It's no secret running for elected office costs money. Money is the lifeblood of politics. Running for president of the United States being the most costly of political ventures, so it's no surprise the candidates are well-heeled financially. Just how well-heeled?
Forbes recently, in a piece penned by Dan Alexander, analyzed the net worth of every candidate, from Trump to the two-dozen Democrat candidates. The group's net worth, excluding Trump ($3.1 billion) and hedge fund mogul Tom Steyer ($1.6 billion) still averaged $12.9 million with a median net worth of $2 million.
Just looking at the top Democratic contenders reveals the enormous wealth the candidates of "the working class party" have amassed, much of it a direct result of being able to cash-in on public service.
• Topping the list of the leading contenders is Sen. Elizabeth Warren, D-Mass., whose net worth Forbes pegged at $12 million. Warren and her husband, Bruce Mann, have amassed much of their wealth in TIAA and CREF retirement accounts, which are available to educators and employees of nonprofits. She and Mann, a tenured law professor, have about $4 million in the retirement funds. Forbes notes the couple also owns two homes, a "$3 million Victorian" in Cambridge, Mass., and an $800,000 condo in Washington, D.C.
Warren has received substantial book advances, including $3.2 million from Macmillan and $1.2 million in another book deal. No word or indication if she received any advances for her contribution to the "Pow Wow Chow" Native American cookbook.
• Then there's Joe Biden, whose net worth is pegged at $9 million by Forbes. Biden, who among his famous and still-growing list of "gaffes" includes once claiming to have been a coal miner, likes to posture himself as an everyman kind of politician. Forbes notes Joe and Jill Biden earned roughly $11.1 million in 2017, almost twice as much they earned from 1998 to 2016. The bulk of the Bidens' 2017 earnings came from book deals and speaking engagements.
Joe Biden is currently on leave from his University of Pennsylvania professorship gig, which paid him $775,000. Jill Biden earned $560,000 in speaking engagements, capitalizing on her tenure as Second Lady.
• Also living quite comfortably is self-declared socialist Sen. Bernie Sanders, I-Vt., whose net worth is valued at $2.5 million by Forbes. Sanders, who spends seemingly every moment decrying wealth, has written a path to earning a fortune. Forbes notes since his failed presidential run in 2016, Sanders has released "a book a year."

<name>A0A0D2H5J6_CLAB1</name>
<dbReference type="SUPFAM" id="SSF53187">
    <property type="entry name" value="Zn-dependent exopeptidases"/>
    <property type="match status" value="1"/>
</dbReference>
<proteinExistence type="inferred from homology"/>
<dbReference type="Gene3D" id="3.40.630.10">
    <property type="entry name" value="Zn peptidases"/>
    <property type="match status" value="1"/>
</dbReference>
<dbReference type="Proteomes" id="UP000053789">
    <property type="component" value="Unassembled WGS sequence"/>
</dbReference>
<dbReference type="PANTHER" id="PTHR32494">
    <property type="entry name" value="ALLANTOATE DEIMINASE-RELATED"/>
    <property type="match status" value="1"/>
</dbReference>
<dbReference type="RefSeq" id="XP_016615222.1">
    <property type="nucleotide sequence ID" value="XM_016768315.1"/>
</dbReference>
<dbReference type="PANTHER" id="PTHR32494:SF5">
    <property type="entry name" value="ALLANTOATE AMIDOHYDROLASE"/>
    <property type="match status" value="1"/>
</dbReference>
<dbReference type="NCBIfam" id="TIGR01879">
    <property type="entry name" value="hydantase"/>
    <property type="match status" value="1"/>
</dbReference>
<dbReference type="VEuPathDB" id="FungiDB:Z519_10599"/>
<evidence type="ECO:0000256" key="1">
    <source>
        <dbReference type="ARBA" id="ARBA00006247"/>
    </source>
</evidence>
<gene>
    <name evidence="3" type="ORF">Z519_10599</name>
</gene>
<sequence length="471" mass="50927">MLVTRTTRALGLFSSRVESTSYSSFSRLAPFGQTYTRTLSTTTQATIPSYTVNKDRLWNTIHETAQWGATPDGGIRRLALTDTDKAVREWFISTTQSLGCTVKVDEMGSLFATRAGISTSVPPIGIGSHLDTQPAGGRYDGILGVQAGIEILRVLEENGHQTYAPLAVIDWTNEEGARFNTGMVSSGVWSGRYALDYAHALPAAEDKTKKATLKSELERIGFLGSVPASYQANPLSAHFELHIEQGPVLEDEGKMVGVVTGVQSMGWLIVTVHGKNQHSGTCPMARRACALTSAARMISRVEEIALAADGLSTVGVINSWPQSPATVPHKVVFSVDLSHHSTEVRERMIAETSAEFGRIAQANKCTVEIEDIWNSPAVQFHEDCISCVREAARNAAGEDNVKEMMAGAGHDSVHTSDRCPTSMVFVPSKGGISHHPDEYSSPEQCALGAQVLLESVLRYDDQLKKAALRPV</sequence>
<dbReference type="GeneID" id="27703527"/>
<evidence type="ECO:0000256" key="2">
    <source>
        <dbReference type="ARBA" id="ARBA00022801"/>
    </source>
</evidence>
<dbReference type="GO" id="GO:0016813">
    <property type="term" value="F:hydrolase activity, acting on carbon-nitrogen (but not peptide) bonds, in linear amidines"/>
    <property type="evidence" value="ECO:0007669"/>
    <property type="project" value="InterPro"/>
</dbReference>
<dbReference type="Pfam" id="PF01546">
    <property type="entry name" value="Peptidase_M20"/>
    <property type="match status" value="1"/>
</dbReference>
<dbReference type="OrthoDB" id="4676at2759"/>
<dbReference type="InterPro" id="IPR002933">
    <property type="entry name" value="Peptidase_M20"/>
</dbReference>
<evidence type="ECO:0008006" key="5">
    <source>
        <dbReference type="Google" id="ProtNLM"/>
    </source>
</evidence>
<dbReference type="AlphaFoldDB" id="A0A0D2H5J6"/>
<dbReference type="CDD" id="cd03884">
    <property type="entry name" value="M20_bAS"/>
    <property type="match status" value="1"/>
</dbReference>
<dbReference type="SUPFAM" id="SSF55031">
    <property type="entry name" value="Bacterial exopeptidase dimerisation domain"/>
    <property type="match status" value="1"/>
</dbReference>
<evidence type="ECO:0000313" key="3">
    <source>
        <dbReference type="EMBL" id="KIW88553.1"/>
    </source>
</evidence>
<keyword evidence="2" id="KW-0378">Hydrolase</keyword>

His 2016 book "Our Revolution" sold 220,000 copies and earned him a cool $1.1 million. His "Bernie Sanders Guide To Political Revolution," released in 2017, sold only 27,000 copies but still earned him $127,500. His most recent tome, 2018's "Where We Go From Here: Two Years in the Resistance" has so far sold 26,000 copies but his haul has been an impressive $505,000.
Much of Sanders' wealth though comes from the value of his three homes. Sanders owns a $405,000 four-bedroom colonial in Vermont, a row house in D.C., purchased for $489,000 and a Vermont summer home for which he paid $575,000 cash.
Sanders is quite unapologetic for his fortune, quipping “I wrote a best-selling book. If you write a best-selling book, you can be a millionaire, too,” in a New York Times piece.
Other notable millionaires in the Democratic field, per Forbes, are Sen. Kamala Harris, D-Calif., $6 million; Beto O'Rourke, $4 million; Sen. Cory Booker, D.-N.J., and Marianne Williamson, $1.5 million and Sen. Kirsten Gillibrand, D.-N.Y., $1 million.
Forbes also gave a transparency score to all the candidates, based on responses and documentation provided. Among the least transparent were the two wealthiest, Steyer and Trump, based mostly on a lack of providing tax returns. Forbes does, however, note Trump, prior to becoming president, showed his personal bank statements to Forbes.
Nobody should resent anybody who has legitimately made a nice living. That is the American dream, after all. But there is something untoward about a gaggle of millionaires proclaiming they speak for working-class Americans while they decry and vilify accumulation of wealth.
Much of the rhetoric from the Democrat candidates is frequently directed at those who have succeeded in the private sector — you know, actual job creators — yet as Forbes' report reveals, are also quite comfortable having accumulated significant wealth themselves while feeding at, or off, the public trough. Especially writing — and lecturing — about it.
For too many, public service has become a means to make their personal cash registers go cha-ching.
Meanwhile, Trump continues to donate his presidential salary, having not taken a dime in salary since being elected.